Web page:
Cookies Policy

This site uses cookies. By continuing to browse the site you are agreeing to our use of cookies.

I accept this policy

Find out more here

La rhétorique du simulacrum: analogies historiques

Brill’s MyBook program is exclusively available on BrillOnline Books and Journals. Students and scholars affiliated with an institution that has purchased a Brill E-Book on the BrillOnline platform automatically have access to the MyBook option for the title(s) acquired by the Library. Brill MyBook is a print-on-demand paperback copy which is sold at a favorably uniform low price.

Access this chapter

+ Tax (if applicable)

Chapter Summary

This chapter examines the similarities in the understanding of rhetoric in the decline of two major cultural models - antiquity and the "historical organism". Even as the models similarly experience the various upheavals of decline, resemblances in the role of rhetoric also exist in the context of the newly emerging simulacrum. The upheavals change not only the scope of the science of rhetoric but also its reflections on other spheres of human knowledge. The field of rhetorical analogies expands to incorporate representatives of the cultural past and breathes new life into traditional comparisons with verbal imitations and echoes. The periods in question also evidence a special interest in the rhetoric of writing, the techniques and the effects of the "signifier", while the figure of the ideal orator displays resemblances to Proteus and Narcissus.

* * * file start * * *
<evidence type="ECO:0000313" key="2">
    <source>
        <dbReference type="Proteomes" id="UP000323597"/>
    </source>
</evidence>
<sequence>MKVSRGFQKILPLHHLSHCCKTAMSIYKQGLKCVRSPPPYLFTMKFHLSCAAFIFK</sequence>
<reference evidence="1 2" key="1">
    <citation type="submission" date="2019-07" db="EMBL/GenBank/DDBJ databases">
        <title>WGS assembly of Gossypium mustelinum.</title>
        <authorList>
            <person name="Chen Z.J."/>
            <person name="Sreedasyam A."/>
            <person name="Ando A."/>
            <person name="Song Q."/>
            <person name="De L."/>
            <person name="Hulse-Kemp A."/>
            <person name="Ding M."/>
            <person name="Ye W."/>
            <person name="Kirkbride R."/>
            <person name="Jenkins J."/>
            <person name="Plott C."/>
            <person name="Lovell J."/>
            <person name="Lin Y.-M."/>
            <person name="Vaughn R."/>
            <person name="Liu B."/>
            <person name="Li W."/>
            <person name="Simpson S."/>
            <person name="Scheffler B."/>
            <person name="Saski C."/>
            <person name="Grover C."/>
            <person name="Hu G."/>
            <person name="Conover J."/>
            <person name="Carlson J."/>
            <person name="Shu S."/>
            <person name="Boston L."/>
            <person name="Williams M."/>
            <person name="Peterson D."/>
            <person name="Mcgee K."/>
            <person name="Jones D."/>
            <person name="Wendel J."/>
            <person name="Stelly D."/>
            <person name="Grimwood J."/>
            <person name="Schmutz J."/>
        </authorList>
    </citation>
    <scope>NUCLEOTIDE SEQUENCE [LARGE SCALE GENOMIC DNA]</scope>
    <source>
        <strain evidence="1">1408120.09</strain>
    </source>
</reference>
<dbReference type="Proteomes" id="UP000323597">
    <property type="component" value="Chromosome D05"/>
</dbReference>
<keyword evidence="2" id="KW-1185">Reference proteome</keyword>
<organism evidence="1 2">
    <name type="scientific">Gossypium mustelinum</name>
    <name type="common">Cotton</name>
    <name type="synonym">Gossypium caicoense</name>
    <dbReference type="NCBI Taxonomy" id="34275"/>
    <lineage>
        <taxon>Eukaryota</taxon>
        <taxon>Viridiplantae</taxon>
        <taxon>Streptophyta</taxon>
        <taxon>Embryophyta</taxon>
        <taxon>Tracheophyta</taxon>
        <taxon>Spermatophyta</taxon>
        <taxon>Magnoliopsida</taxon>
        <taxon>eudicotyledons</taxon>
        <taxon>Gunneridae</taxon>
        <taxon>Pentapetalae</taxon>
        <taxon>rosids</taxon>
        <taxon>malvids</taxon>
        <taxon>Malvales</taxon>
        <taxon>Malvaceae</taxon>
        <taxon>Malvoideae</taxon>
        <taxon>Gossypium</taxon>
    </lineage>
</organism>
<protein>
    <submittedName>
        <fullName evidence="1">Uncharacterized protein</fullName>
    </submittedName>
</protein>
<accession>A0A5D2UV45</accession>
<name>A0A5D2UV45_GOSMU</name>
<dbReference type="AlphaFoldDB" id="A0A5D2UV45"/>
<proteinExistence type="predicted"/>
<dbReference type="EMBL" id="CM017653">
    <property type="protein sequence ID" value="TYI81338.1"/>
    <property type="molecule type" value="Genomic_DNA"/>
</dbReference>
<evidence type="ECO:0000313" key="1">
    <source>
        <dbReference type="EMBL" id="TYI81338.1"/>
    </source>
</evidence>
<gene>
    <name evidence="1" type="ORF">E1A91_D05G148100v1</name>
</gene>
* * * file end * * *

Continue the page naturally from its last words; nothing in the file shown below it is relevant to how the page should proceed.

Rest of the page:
Keywords: simulacrum; antiquity; historical organism; Narcissus; Proteus; rhetorical analogies



Can't access your account?
  • Tools

  • Add to Favorites
  • Printable version
  • Email this page
  • Recommend to your library

    You must fill out fields marked with: *

    Librarian details
    Your details
    Why are you recommending this title?
    Select reason:
    New Chapters in the History of Rhetoric — Recommend this title to your library
  • Export citations
  • Key

  • Full access
  • Open Access
  • Partial/No accessInformation